What is Public Policy? - Definition, Types, Process & Examples

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  • 0:00 What Defines Public Policy?
  • 1:55 Types of Public Policy
  • 3:10 Challenging Public Policy
  • 4:15 The Process of…
  • 5:40 Lesson Summary
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Lesson Transcript
Instructor: David White
Through this lesson, you will learn how to define public policy, how it works in societies, and what it takes to shape and change policy through the political process.

What Defines Public Policy?

If an American is in need of emergency medical care, the first place that most seek treatment is through the emergency room at their nearest hospital. Even if the person has no medical insurance, they can be sure they will receive treatment if they go to the emergency room rather than a doctor. The reason they can count on this service is because the men and women in Congress have spent countless hours crafting public policies around health care that outline how providers will serve their patients.

Public policy is the means by which a government maintains order or addresses the needs of its citizens through actions defined by its constitution. If this definition sounds vague or confusing, it's likely because a public policy is generally not a tangible thing but rather is a term used to describe a collection of laws, mandates, or regulations established through a political process.

In the United States, for example, there have been recent changes to the health care system that now require every citizen to have health insurance. After a series of debates, evaluations, and analysis, the federal government arrived at the conclusion that this would be in the best interest of citizens and began crafting bills, insurance mandates, and other pieces of legislation to establish a system for how Americans receive health care treatment. Through this legal and political process, they have created a new public policy, which contains several different parts in order for it to serve its purpose.

If you're a visual learner, imagine a jigsaw puzzle that contains 250 pieces. Now pretend that each of those 250 puzzle pieces represents a law, Congressional act, or federal mandate related to health care in the United States. When you put all the pieces together properly, you arrive at your complete picture, which, in the case of this metaphor, would be the public policy.

Types of Public Policy

Because public policies are in place to address the needs of people, they are often broken down into different categories as they relate to society. Looking at some examples of these categories should give you an idea of how public policy fits into each area of society.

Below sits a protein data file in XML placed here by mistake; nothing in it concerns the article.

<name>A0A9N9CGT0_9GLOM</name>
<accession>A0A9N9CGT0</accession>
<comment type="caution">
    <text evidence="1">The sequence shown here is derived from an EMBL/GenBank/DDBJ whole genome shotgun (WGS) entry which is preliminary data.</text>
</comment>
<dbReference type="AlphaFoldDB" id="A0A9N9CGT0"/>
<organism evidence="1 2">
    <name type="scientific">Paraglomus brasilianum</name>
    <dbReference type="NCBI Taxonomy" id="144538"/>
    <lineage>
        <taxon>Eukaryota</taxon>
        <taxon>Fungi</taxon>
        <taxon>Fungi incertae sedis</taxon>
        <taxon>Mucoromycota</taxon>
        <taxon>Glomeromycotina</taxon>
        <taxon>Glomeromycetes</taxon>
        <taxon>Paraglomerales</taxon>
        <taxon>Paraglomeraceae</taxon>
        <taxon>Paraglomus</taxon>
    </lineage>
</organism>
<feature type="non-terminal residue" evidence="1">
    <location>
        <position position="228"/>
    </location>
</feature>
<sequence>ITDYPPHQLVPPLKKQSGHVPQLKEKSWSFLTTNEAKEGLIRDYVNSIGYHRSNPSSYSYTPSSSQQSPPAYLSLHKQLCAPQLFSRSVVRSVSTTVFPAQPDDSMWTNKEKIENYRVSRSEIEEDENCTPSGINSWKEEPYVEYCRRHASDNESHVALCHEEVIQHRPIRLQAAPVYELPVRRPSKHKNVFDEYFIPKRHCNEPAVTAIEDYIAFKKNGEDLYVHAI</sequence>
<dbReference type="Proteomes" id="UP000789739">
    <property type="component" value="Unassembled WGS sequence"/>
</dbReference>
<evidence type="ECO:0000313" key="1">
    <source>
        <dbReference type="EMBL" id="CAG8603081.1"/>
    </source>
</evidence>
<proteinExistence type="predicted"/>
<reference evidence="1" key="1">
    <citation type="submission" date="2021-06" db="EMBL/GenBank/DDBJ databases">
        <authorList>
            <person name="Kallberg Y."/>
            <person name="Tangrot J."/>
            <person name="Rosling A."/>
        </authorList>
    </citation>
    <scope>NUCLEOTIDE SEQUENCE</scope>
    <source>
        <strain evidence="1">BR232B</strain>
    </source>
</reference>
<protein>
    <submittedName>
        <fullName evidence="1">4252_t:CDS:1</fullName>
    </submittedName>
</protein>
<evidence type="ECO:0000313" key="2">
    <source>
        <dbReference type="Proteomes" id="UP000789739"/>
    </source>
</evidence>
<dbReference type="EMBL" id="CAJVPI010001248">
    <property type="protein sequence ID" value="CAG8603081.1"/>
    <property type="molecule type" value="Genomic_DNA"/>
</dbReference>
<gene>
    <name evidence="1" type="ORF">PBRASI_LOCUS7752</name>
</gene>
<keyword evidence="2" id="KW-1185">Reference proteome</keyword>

Health policy, for example, covers not only the insurance mandates discussed above, but refers to all policies related to the health of a particular group. When the AIDS epidemic emerged in the early 1980s, governments around the world had to craft new policies around how the disease would be treated, what steps they would take to educate the public, and so on.

Another important type of public policy in a society is its legal policy. Legal policy covers the laws used to determine, among other things, what will be considered a crime, how that crime will be punished, and who will be responsible for handing out the punishment. For example, in most cases, the act of murder is a crime that is often punished with a lengthy prison sentence or even the death penalty. The classification of murder as a crime and the common punishment for the crime are both examples of how a government responds to a problem using public policy.

Challenging Public Policy

As a collection of laws and rules used to manage a society, public policy can often be controversial or passionately debated. Depending on a person's perspective or point of view, public policy can seem unfair, oppressive, or even inhumane.

In minority communities, it is not uncommon for people to challenge public policies that they feel restrict or marginalize themselves and others. For example, policies around women's reproductive rights, marriage equality, and poverty have all been criticized over the last several decades because many believe that they do not represent all citizens or privilege one group over another.

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